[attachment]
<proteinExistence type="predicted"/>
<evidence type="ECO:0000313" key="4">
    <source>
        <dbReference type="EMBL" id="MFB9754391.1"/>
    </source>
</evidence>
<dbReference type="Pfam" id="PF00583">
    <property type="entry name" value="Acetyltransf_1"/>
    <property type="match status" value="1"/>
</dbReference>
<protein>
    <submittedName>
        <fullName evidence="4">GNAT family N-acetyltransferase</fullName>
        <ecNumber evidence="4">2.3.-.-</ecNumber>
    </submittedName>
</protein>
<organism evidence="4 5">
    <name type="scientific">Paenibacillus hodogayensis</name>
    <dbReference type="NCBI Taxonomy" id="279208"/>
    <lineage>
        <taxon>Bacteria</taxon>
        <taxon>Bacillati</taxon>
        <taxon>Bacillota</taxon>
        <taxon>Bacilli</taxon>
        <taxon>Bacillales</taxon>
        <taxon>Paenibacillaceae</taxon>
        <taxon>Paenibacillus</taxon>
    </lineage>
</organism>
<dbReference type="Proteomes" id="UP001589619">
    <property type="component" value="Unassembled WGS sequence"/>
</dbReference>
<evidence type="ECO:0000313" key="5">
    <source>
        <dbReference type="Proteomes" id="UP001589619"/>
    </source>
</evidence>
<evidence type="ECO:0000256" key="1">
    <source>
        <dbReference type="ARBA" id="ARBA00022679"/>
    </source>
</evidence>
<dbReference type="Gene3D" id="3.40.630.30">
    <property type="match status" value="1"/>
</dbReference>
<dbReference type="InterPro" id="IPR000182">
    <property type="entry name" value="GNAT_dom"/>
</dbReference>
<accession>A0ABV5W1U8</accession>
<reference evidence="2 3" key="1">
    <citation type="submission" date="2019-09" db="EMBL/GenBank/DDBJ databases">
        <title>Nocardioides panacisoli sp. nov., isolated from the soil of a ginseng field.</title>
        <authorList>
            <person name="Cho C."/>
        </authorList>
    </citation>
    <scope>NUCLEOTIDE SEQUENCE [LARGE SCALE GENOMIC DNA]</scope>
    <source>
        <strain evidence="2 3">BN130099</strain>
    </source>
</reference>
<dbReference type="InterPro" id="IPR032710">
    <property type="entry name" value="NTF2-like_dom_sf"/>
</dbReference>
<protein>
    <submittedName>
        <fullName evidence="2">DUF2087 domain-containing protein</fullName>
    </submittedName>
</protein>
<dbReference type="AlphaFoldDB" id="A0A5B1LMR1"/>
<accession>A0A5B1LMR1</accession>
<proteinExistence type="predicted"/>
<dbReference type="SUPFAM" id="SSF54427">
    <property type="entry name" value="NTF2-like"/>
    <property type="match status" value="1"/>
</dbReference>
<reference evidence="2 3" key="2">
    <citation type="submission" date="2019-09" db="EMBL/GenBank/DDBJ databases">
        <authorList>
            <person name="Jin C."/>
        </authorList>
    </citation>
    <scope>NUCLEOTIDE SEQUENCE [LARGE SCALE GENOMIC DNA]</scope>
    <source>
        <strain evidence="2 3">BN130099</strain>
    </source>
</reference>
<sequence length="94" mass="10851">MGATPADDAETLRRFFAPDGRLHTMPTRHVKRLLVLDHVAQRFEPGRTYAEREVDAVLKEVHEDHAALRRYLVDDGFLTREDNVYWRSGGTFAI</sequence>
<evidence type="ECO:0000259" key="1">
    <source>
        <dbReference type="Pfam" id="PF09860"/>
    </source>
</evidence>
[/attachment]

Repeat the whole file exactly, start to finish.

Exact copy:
<proteinExistence type="predicted"/>
<evidence type="ECO:0000313" key="4">
    <source>
        <dbReference type="EMBL" id="MFB9754391.1"/>
    </source>
</evidence>
<dbReference type="Pfam" id="PF00583">
    <property type="entry name" value="Acetyltransf_1"/>
    <property type="match status" value="1"/>
</dbReference>
<protein>
    <submittedName>
        <fullName evidence="4">GNAT family N-acetyltransferase</fullName>
        <ecNumber evidence="4">2.3.-.-</ecNumber>
    </submittedName>
</protein>
<organism evidence="4 5">
    <name type="scientific">Paenibacillus hodogayensis</name>
    <dbReference type="NCBI Taxonomy" id="279208"/>
    <lineage>
        <taxon>Bacteria</taxon>
        <taxon>Bacillati</taxon>
        <taxon>Bacillota</taxon>
        <taxon>Bacilli</taxon>
        <taxon>Bacillales</taxon>
        <taxon>Paenibacillaceae</taxon>
        <taxon>Paenibacillus</taxon>
    </lineage>
</organism>
<dbReference type="Proteomes" id="UP001589619">
    <property type="component" value="Unassembled WGS sequence"/>
</dbReference>
<evidence type="ECO:0000313" key="5">
    <source>
        <dbReference type="Proteomes" id="UP001589619"/>
    </source>
</evidence>
<evidence type="ECO:0000256" key="1">
    <source>
        <dbReference type="ARBA" id="ARBA00022679"/>
    </source>
</evidence>
<dbReference type="Gene3D" id="3.40.630.30">
    <property type="match status" value="1"/>
</dbReference>
<dbReference type="InterPro" id="IPR000182">
    <property type="entry name" value="GNAT_dom"/>
</dbReference>
<accession>A0ABV5W1U8</accession>
<reference evidence="2 3" key="1">
    <citation type="submission" date="2019-09" db="EMBL/GenBank/DDBJ databases">
        <title>Nocardioides panacisoli sp. nov., isolated from the soil of a ginseng field.</title>
        <authorList>
            <person name="Cho C."/>
        </authorList>
    </citation>
    <scope>NUCLEOTIDE SEQUENCE [LARGE SCALE GENOMIC DNA]</scope>
    <source>
        <strain evidence="2 3">BN130099</strain>
    </source>
</reference>
<dbReference type="InterPro" id="IPR032710">
    <property type="entry name" value="NTF2-like_dom_sf"/>
</dbReference>
<protein>
    <submittedName>
        <fullName evidence="2">DUF2087 domain-containing protein</fullName>
    </submittedName>
</protein>
<dbReference type="AlphaFoldDB" id="A0A5B1LMR1"/>
<accession>A0A5B1LMR1</accession>
<proteinExistence type="predicted"/>
<dbReference type="SUPFAM" id="SSF54427">
    <property type="entry name" value="NTF2-like"/>
    <property type="match status" value="1"/>
</dbReference>
<reference evidence="2 3" key="2">
    <citation type="submission" date="2019-09" db="EMBL/GenBank/DDBJ databases">
        <authorList>
            <person name="Jin C."/>
        </authorList>
    </citation>
    <scope>NUCLEOTIDE SEQUENCE [LARGE SCALE GENOMIC DNA]</scope>
    <source>
        <strain evidence="2 3">BN130099</strain>
    </source>
</reference>
<sequence length="94" mass="10851">MGATPADDAETLRRFFAPDGRLHTMPTRHVKRLLVLDHVAQRFEPGRTYAEREVDAVLKEVHEDHAALRRYLVDDGFLTREDNVYWRSGGTFAI</sequence>
<evidence type="ECO:0000259" key="1">
    <source>
        <dbReference type="Pfam" id="PF09860"/>
    </source>
</evidence>